According to the multi-engine rated pilot receiving instruction after the engine failure the MEI stated, "I got the controls" and attempted to restart the engine while flying away from KDKX. He stated that he became very concerned as the airspeed degraded to Vmc, and called the MEI's attention to the airspeed multiple times, and each time he reacted by lowering the nose of the airplane. He said that at some point he told the MEI the flaps were down, and the MEI moved the flap selector to the up position. In addition, he remembered the back-seat observer stating that the landing gear was down at which point the MEI selected the landing gear to the up position.

According to the CFI observing from the back seat, they were on a downwind leg to runway 26 at KDKX with a simulated engine failure. While turning base to final they realized the airplane was too high to land and attempted a two-engine go-around. Shortly thereafter, prior to the crosswind leg, the left engine lost all power. He stated that the airplane was maneuvered in an effort to avoid terrain and return for right traffic runway 8 at KDKX, but while attempting to turn right base to final the airplane continued to the left. He said the airspeed was too slow, right on the edge of 80 mph, and they lowered the nose in an effort to avoid a stall and a Vmc roll. While attempting to enter a left base for runway 8 at KDXX they were too low and on the edge of a stall when he heard them hollering "Were going to stall lower the nose" and he braced for impact.

The U.S. Department of Transportation, FAA Flight Training Handbook AC 61-21A, Engine Failure on Takeoff, states in part: "When the decision is made to continue flight, the single-engine best-rate of climb speed should be attained and maintained. Even if altitude cannot be maintained, it is best to continue to hold that speed because it would result in the slowest rate of descent and provide for the most time for executing the emergency landing."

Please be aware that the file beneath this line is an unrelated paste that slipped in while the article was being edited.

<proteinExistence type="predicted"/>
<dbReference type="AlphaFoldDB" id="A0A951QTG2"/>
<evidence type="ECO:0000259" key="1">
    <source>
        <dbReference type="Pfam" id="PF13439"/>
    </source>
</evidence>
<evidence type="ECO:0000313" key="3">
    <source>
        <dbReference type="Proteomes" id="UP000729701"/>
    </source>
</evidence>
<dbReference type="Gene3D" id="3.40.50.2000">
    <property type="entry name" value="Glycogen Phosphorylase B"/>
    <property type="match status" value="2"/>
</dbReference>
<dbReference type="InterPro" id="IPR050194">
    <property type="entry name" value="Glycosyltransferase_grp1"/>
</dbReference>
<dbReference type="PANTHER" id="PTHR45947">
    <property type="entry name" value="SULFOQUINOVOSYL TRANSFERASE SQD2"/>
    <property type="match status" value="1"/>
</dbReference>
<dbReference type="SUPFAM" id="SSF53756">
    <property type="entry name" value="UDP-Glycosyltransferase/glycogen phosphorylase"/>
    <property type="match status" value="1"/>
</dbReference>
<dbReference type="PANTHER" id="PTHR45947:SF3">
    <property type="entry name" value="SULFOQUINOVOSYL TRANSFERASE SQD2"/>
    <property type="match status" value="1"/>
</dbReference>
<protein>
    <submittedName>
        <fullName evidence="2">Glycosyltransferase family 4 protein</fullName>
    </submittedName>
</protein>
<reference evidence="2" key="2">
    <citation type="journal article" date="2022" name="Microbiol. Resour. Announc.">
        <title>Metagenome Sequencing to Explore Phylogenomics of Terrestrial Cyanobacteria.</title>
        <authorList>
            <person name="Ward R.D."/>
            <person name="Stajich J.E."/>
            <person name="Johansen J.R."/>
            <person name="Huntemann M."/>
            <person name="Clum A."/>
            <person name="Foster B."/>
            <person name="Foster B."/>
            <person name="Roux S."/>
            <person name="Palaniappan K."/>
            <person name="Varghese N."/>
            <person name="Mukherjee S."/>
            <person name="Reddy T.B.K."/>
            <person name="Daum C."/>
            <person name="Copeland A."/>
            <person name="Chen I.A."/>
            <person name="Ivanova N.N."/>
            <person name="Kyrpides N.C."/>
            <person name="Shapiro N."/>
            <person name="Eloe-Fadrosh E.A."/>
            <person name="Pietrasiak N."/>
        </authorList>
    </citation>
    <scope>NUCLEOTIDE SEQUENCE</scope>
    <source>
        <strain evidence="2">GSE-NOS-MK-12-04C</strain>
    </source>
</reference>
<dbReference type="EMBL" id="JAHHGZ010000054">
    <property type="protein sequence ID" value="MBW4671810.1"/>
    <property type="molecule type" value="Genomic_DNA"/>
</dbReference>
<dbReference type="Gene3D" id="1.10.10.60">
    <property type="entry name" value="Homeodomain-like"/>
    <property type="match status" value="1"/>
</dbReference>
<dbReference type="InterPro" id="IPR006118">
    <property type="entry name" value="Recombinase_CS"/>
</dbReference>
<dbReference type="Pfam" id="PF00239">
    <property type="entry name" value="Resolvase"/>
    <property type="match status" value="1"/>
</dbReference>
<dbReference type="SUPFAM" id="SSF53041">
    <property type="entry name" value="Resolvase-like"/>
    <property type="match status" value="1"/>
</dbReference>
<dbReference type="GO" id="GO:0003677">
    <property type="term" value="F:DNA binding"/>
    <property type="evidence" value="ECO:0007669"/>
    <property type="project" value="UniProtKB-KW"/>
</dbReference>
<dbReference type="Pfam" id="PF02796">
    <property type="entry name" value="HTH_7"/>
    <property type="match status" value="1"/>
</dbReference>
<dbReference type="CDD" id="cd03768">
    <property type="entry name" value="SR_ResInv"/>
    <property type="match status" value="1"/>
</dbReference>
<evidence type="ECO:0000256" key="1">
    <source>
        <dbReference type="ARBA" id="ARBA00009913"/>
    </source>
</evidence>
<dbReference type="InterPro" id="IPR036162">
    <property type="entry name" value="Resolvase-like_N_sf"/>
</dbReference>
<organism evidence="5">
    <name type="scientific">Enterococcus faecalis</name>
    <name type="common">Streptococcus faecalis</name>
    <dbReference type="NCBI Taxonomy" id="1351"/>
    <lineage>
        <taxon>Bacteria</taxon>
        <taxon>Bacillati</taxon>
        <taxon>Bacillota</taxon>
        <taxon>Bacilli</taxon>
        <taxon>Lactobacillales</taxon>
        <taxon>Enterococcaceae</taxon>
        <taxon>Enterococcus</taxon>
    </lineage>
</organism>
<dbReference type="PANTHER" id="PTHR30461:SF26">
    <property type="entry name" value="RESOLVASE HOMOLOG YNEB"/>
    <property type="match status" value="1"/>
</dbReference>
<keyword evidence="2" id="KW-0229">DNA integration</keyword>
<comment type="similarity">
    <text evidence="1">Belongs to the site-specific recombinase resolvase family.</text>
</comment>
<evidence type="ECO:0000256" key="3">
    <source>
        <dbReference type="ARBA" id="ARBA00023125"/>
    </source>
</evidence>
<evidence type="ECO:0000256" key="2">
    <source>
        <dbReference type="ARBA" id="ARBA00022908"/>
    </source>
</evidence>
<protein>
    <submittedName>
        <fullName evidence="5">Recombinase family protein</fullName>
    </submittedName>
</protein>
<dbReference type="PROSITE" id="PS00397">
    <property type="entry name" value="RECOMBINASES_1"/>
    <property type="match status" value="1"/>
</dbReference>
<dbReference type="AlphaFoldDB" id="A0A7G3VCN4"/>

The Aztec E Pilot's operating Manual, Emergency Procedures, Engine Failure During Takeoff, states in part:

"If no landing can be made directly after the failure, the following steps should be followed:

a. Apply full power to good engine.

b. Feather dead engine.

c. Retract landing gear and flaps, if extended (using hand pump if left engine is out). If enough altitude has been reached for reaching the airport with the gear extended, leave the landing gear in the down position.

d. Maintain a best rate of climb airspeed."

The closest weather reporting facility was Knoxville Downtown Island Airport (KDKX), Knoxville, Tennessee. At 1553, an METAR from KDKX was reporting, in part: wind from 240 °at 7 knots; visibility, 10 statute miles; clouds and sky condition, broken clouds at 7,000 ft, broken clouds at 12,000 ft, overcast clouds at 25,000 ft; temperature, 59 °F; dew point 48° F; altimeter, 30.08 inches of mercury.

A detailed wreckage examination is pending. 

Aircraft and Owner/Operator Information

Aircraft Manufacturer: PIPER
Registration: N40285
Model/Series: PA 23-250 250
Aircraft Category: Airplane
Amateur Built: No
Operator: On file
Operating Certificate(s) Held: None 

Meteorological Information and Flight Plan

Conditions at Accident Site: 
Condition of Light:
Observation Facility, Elevation: KDKX
Observation Time: 2053 UTC
Distance from Accident Site:
Temperature/Dew Point:  15°C / 9°C
Lowest Cloud Condition:
Wind Speed/Gusts, Direction: 7 knots, 240°
Lowest Ceiling: Broken / 7000 ft agl
Visibility:  10 Miles
Altimeter Setting: 30.08 inches Hg
Type of Flight Plan Filed: None
Departure Point: Knoxville, TN (DKX)
Destination: Knoxville, TN (DKX)

Wreckage and Impact Information

Crew Injuries: 1 Serious, 1 Minor
Aircraft Damage: Substantial